News and Events

TILEC Seminar: Kevin Davis (NYU School of Law)

Multijurisdictional Enforcement Games
10:45-11:45, T 50A

Kevin Davis is a Professor of Business Law at the New York University School of Law.

He teaches courses on contracts, regulation of foreign corrupt practices, secured transactions, and law and development, as well as seminars on financing development and contract theory. His current research is focused on contract law, the governance of financial transactions involving developing countries, and the general relationship between law and economic development.

Kevin Davis joined the NYU School of Law as Professor of Law in 2004. He was formerly a tenured member of the University of Toronto's Faculty of Law. He teaches courses on Contracts, Law and Development and Secured Transactions, as well as seminars on Financing Development and Contract Theory.

Professor Davis received his B.A. in Economics from McGill University in 1990. After graduating with an LL.B. from the University of Toronto in 1993, he served as Law Clerk to Justice John Sopinka of the Supreme Court of Canada and later as an associate in the Toronto office of Torys, a Canadian law firm. After receiving an LL.M. from Columbia University in 1996, he was appointed an assistant professor at the University of Toronto and was promoted to associate professor in 2001. He has also been a visiting assistant professor at the University of Southern California, a visiting fellow at Cambridge University’s Clare Hall, and a visiting lecturer at the University of the West Indies in Barbados. He came to the NYU School of Law as a visiting professor in 2003.

Multijurisdictional Enforcement Games

Economic analyses of law enforcement generally focus on situations in which law is enforced by a single public agency in a single jurisdiction which faithfully follows its announced enforcement strategy. This does not reflect the reality of enforcement aimed at corporate crime, which commonly involves multiple agencies, often based in different jurisdictions. This chapter will discuss the analysis of multijurisdictional law enforcement, with particular reference to cases concerning foreign bribery. The premise is that this kind of interaction can be modelled as a dynamic multi-player game in which the players include both enforcement agencies and firms. The first step is to describe the structure of the game: the range of possible players, the actions open to them, and their preferences over outcomes, as well as when the players act and what they know about other players’ actions. The next step is to discuss how the enforcement game is likely to be played, meaning what strategies firms and enforcement agencies are likely to adopt. In principle, this kind of analysis can be used to formulate testable hypotheses about outcomes of interactions between regulators and firms. Unfortunately, opportunities to evaluate these kinds of hypotheses empirically are limited because many aspects of the structure of the game are difficult to observe, and firms’ misconduct and regulators’ enforcement activities typically are only observable when they result in formal sanctions. The chapter concludes with a discussion of some of the challenges inherent in normative analysis of the outcomes of multi-jurisdictional law enforcement games.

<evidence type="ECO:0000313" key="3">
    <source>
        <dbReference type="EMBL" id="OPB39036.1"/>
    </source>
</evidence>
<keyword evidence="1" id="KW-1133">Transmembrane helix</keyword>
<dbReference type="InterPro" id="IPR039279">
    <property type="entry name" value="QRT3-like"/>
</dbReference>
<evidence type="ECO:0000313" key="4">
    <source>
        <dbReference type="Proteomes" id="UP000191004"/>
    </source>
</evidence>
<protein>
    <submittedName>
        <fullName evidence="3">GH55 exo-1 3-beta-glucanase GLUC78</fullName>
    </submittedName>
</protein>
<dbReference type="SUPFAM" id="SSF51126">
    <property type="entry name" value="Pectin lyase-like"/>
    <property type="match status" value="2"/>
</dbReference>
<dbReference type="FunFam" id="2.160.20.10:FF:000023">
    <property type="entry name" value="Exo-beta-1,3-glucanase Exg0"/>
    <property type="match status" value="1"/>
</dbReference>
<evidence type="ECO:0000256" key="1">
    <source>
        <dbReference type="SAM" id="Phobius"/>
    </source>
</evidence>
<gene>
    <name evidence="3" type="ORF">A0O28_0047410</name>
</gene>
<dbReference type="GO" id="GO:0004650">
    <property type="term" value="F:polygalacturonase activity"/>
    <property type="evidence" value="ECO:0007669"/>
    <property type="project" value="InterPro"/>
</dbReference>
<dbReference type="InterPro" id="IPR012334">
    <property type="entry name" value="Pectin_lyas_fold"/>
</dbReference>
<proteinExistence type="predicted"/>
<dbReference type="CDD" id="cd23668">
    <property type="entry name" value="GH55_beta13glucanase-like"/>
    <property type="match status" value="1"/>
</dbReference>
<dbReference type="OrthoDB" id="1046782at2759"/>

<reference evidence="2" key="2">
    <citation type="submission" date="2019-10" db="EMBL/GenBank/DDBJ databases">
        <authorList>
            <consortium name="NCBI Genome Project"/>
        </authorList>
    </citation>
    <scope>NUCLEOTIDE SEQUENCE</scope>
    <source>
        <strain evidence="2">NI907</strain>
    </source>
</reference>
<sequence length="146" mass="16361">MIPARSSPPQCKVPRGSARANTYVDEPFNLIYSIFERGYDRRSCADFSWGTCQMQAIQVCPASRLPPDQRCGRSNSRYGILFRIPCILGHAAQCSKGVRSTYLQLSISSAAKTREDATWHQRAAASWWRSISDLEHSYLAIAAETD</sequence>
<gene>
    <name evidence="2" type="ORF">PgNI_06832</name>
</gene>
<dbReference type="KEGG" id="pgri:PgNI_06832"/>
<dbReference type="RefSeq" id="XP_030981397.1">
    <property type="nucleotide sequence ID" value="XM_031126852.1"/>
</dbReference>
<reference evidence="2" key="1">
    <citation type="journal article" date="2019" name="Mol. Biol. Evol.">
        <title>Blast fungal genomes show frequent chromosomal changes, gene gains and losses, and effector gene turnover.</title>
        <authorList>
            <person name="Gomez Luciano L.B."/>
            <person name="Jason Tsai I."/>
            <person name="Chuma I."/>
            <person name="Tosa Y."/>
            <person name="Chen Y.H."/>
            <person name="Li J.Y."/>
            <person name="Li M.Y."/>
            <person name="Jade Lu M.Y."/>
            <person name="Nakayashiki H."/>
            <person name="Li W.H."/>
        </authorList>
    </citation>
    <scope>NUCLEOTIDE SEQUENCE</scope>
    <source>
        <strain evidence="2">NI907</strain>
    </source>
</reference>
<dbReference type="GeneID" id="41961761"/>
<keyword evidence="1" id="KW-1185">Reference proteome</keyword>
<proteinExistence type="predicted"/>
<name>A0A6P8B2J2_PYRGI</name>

Read more


When: 13 December 2017 10:45

End date: 13 December 2017 11:45

Where: Tias building